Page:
3 Tips for Moving to a Smaller Company When Making a Job Change

3 Tips for Moving to a Smaller Company When Making a Job Change

Does moving to a smaller company mean you have to take a pay cut?

Ever felt like you’ve somehow ended up in a role that looks good on paper, but it’s not what you really want to do? Maybe you want to do more hands-on work or have more diversity in your role. 

You’re thinking about moving to a smaller company, where you can get your hands in more of the work, but you’re worried you’ll have to take a pay cut.

Or maybe you’re worried that smaller companies don’t even hire people as experienced as you.

That fear might keep you from getting out there and talking to people at smaller companies—and you could really miss out.

I worked on a study at Harvard Business School doing interviews, and I learned that what you THINK you’re going to hear is not always what you hear….

I know a woman who didn’t think that jobs for someone like her existed at smaller companies, but she got out there anyway.

She took that open-ended approach and reached out to people at companies she admired to ask them about their firms and share her interest. 

She was tantalizing to them because she was so experienced.

She got two job offers from smaller firms at about the same salary that she was making at a big company!

Now she’s doing the work she actually wants to do without taking a pay cut.

So if you find yourself in this position, worried that you’re “too experienced” or there’s no role for you there, or you’ll have to take a pay cut…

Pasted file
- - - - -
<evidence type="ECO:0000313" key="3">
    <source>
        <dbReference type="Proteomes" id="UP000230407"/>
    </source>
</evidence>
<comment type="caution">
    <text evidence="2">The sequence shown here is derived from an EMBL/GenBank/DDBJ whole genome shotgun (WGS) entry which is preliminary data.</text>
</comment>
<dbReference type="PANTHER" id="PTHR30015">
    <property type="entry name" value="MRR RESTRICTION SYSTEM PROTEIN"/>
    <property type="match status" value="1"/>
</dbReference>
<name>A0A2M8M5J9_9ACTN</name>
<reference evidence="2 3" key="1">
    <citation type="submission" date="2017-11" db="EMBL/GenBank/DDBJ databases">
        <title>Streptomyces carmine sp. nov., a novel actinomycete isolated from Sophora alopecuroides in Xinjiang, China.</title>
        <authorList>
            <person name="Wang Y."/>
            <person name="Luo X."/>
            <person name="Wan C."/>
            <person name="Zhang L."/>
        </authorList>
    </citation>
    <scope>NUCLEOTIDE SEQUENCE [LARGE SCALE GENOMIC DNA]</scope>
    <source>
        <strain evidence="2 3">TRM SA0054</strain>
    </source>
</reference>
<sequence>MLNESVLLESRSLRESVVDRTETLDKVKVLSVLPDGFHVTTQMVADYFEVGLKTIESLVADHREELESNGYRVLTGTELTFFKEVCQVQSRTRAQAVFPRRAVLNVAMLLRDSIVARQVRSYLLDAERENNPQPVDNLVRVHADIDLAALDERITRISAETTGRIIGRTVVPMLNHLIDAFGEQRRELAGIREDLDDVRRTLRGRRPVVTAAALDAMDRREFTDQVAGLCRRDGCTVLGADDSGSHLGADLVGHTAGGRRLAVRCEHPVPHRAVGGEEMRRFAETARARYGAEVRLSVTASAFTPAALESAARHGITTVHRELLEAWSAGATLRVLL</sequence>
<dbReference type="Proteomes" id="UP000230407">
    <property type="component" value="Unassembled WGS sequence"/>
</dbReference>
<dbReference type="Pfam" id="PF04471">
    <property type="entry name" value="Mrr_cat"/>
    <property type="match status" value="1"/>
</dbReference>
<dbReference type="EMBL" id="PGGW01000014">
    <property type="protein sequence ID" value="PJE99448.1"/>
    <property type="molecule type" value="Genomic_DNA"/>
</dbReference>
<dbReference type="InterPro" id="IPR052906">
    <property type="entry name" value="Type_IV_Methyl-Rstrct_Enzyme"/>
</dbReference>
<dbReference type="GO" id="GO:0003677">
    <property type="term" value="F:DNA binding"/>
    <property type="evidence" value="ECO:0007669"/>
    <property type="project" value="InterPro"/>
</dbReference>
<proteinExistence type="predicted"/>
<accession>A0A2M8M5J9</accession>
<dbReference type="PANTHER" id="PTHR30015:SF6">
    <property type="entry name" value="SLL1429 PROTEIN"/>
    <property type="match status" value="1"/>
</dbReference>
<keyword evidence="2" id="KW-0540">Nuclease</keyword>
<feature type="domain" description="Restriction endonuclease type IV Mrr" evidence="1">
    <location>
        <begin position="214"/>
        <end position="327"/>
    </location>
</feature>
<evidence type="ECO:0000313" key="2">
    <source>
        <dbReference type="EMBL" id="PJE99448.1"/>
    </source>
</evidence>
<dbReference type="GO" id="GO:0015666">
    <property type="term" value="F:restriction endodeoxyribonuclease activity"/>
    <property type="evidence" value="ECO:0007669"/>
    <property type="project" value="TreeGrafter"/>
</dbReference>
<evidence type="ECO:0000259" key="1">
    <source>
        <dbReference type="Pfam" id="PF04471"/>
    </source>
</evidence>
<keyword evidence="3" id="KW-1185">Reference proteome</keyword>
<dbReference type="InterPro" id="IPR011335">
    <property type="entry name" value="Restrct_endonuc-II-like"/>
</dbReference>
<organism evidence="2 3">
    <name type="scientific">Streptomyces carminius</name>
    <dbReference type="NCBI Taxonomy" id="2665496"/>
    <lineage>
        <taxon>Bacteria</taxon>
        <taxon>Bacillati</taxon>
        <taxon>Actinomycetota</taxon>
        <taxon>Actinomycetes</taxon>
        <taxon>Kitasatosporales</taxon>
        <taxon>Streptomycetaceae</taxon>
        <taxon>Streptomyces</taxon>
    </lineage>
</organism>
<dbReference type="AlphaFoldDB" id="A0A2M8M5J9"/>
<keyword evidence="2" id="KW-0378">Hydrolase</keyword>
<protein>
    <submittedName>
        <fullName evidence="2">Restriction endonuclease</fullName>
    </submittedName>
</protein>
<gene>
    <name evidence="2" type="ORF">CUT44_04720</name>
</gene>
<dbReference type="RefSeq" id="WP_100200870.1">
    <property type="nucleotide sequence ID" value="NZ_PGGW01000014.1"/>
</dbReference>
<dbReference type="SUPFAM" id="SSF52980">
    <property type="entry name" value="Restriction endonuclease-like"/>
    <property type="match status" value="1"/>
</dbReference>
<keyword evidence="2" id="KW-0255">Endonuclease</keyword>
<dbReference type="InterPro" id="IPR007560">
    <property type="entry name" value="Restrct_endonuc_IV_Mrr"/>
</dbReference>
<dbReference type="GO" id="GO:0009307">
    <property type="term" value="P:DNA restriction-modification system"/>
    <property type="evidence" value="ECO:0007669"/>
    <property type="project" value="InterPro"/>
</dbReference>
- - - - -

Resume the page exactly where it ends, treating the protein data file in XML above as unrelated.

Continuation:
1. Schedule conversations with people at smaller companies.

Resist the urge to make assumptions about what staff smaller companies are looking for. Just go into the conversation as a curious meet-and-greet.

2. Ask them about what their goals and challenges are for growing the company.

You’ll find out if they want to move into doing bigger projects and they need someone more seasoned, or if they want to do less work and focus more on the bigger picture. You can find out if they’ve considered hiring someone more experienced. 

3. Share what you can bring to the table as a more experienced candidate.

Your experience might mean they can spend less time on review and more on the business. Or your relationships might open up doors. Ask what that would mean for them as a business.

You might just end up with your dream job on your own terms!

If you’re at a career crossroad and want help finding the perfect job for you, watch my free masterclass to learn how.

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    Hi I'm Maya

    Mia Scharphie , career coach, headshot

    I’m a career coach and strategist with a secret power (I mean, past career) as a designer. I love road trips, graphic novels and helping people like you design the career you love on your own terms.